For this year’s Grammys, you took a huge step forward to maintain the “prestige of the highest and only peer-recognized award in music” by reorganizing the 109 categories in previous years down to a more manageable 78 categories for 2012.

You’ve improved the online experience for viewers and Grammy fans enormously in the past three years. Now look in the mirror and try to embrace new technologies and social media internally for the sake of a richer end result. In the future, you should continue evolving the awards process by using social media and technology to help voting members cast the most-educated votes possible.

Photo from The Voice

More About: celebrities, Entertainment, grammy awards, Music, nbc, the-voice

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U.S. Consumers Buy 20% of Valentine’s Gifts Online [INFOGRAPHIC]

Posted: 12 Feb 2012 11:27 AM PST

Consumers are expected to spend $17 billion on Valentine’s Day gifts this year, roughly a fifth of which will be spent online.

That’s according to projections from the National Retail Federation and eMarketer, whose data is visualized in the infographic from Monetate below.

Interestingly, men spend more than twice the amount women spend on Valentine’s Day: $112.65 per person versus $51.56 per person, respectively. Spending peaks among ages 25 to 34, and falls steadily after that age range. We’ll let you draw your own conclusions about that.

More About: ecommerce, infographic, retail, valentine's day

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How to Fine Tune Your Facebook News Feed Like a Boss

Posted: 12 Feb 2012 10:38 AM PST

Don’t like what you see in your Facebook news feed? Do the company’s algorithms that determine what you see drive you nuts? Are you missing out on important content from friends? Are you fed up with seeing what people are pinning on Pinterest?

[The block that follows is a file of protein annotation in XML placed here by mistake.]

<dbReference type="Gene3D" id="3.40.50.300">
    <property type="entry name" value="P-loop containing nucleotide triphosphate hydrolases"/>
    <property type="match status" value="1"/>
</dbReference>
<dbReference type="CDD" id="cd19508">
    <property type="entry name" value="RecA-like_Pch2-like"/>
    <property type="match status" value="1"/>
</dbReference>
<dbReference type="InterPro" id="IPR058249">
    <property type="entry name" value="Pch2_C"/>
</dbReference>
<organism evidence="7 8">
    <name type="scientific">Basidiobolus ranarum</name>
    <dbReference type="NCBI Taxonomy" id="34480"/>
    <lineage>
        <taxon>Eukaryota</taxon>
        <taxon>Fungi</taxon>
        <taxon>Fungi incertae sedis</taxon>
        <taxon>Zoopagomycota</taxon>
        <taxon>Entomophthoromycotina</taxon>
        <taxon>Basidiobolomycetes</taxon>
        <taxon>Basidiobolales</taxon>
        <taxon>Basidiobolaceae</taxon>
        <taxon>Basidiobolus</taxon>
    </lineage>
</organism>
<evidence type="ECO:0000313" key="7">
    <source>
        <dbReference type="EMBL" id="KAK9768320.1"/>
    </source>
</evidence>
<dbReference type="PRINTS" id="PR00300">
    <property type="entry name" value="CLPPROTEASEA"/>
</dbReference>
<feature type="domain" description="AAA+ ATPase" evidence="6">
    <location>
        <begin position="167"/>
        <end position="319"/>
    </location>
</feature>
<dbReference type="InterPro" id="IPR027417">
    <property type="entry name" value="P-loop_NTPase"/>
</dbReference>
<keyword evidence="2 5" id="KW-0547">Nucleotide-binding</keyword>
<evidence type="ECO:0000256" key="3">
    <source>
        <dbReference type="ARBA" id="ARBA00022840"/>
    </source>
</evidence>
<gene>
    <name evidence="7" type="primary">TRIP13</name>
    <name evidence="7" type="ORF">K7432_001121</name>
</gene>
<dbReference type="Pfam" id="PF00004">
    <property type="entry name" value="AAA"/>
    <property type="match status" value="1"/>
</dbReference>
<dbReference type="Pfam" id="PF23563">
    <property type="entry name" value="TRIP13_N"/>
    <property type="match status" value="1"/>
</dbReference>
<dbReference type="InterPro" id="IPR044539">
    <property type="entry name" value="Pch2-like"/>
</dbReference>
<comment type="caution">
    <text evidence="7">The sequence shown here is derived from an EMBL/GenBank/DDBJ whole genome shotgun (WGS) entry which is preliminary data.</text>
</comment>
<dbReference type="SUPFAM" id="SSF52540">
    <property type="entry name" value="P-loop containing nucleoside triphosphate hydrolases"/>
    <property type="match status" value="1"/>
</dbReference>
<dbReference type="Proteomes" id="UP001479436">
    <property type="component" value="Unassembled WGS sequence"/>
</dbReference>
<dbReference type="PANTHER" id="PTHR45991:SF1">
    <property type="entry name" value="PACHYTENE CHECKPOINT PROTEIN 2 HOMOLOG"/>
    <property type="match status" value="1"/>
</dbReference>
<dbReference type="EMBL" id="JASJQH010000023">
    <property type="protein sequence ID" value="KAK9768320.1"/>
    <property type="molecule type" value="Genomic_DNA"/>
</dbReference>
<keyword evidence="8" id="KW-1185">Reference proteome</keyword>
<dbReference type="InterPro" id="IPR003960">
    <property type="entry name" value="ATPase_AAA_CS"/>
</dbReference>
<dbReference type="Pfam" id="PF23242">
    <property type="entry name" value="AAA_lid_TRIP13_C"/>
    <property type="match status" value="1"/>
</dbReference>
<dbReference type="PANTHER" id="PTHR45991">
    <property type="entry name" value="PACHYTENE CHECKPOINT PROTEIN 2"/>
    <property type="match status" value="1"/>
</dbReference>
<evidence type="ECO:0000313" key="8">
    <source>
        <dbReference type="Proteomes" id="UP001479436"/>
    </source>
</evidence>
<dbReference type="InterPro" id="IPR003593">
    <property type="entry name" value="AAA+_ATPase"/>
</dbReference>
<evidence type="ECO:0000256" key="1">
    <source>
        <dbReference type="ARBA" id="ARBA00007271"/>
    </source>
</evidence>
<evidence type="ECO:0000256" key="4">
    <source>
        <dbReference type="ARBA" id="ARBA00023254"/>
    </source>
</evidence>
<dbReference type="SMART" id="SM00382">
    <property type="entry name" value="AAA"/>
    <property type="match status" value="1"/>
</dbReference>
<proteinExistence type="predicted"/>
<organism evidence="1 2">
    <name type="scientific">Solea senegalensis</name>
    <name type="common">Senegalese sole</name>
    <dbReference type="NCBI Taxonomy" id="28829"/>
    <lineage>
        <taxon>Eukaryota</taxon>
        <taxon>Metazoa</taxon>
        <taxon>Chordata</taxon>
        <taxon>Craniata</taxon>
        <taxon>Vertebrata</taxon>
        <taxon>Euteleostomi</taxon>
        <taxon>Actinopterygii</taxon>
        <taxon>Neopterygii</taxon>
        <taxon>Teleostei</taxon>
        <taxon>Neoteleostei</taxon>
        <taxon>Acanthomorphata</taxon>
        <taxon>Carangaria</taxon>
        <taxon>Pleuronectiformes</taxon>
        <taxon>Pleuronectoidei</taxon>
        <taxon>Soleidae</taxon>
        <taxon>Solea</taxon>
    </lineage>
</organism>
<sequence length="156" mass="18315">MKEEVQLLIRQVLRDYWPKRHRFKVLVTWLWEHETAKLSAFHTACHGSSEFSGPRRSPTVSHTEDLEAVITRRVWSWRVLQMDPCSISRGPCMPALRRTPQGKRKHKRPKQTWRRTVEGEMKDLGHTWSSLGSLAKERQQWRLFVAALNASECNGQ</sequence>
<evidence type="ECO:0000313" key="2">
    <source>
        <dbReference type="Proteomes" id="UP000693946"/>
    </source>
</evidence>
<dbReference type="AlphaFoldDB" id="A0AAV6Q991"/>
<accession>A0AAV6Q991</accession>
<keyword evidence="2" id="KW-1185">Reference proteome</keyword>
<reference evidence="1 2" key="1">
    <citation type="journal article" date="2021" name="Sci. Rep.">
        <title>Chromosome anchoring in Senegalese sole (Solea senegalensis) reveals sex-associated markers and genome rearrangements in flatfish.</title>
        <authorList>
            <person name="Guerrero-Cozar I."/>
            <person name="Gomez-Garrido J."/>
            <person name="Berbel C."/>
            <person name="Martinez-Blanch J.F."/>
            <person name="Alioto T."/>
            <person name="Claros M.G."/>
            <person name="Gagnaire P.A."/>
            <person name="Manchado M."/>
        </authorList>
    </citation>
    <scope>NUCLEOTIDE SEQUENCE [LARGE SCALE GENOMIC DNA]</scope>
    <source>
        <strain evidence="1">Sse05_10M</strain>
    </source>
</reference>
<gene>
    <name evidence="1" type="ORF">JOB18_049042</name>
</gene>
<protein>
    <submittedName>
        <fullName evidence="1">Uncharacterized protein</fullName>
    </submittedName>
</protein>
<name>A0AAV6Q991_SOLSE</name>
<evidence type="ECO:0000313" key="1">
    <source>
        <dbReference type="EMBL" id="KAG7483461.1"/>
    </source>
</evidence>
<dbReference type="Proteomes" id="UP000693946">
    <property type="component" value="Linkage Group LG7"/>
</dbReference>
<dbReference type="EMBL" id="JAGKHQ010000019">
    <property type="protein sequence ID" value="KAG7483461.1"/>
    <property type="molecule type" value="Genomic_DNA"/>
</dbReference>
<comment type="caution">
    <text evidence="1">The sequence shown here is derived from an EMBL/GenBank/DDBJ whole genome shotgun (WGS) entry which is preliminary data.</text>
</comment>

There are ways to kick your Facebook news feed into shape. By customizing what your news feed delivers, you can tailor content to your liking. The result: Every time you fire up Facebook, you’re only going to see stuff that interests you.

SEE ALSO: How to Get Old Facebook Back

Take a look through our simple gallery, which offers a quick how-to on great native solutions for customizing your news feed. Let us know in the comments what kind of updates you’d banish forever.

1. Top Stories or Most Recent

The quickest and easiest edit to your news feed is to be found at the top of your home page.

Click on "Sort" and you get the option to see just "Top stories" or "Most recent."

"Top stories" means you're letting Facebook's algorithms decide what's most important.

Facebook says this is decided by "lots of factors," including your relationship to the person who posted the story, how many comments and likes it got, what type of story it is, etc.

The "Most Recent" option will return to your news feed to a more chronological order.

Click here to view this gallery.

More About: Facebook, features, How-To, Social Media, tips and tricks, trending

SNL Spoofs Confusing Smartphone Marketing [VIDEO]

Posted: 12 Feb 2012 09:34 AM PST

When Saturday Night Live decides to make fun of Verizon, there’s something deeply satisfying about it. See if you agree when you watch this skit that aired Saturday night on SNL, poking fun at the alphabet soup and numerical nightmare that you’ll find yourself embroiled within if you decide to buy a connected device.

Unless you’re an absolute expert about smartphones and 3G and 4G and all the various protocols and model numbers and powerful sounding names attached to such products, you might feel lost if you find yourself inside a store like this. Whew! Don’t feel bad. It’s complicated. Many people have no idea what kind of connectivity they have.

We run into the same problem when reviewing smartphones, especially when we’re trying to describe how fast a certain smartphone or tablet is when using 4G LTE. It’s fertile ground for deliberate confusion on the part of Verizon and other cellphone carriers, because wireless connectivity can vary from block to block, and even from room to room in your house.

In addition to the plethora of connectivity confusion, we’re especially amused by this video’s skewering of the barrage of choices when it comes to smartphones. Because there are so many different handsets from which to choose, many consumers are tempted to throw up their hands and give up, keeping the cellphone they’re using now.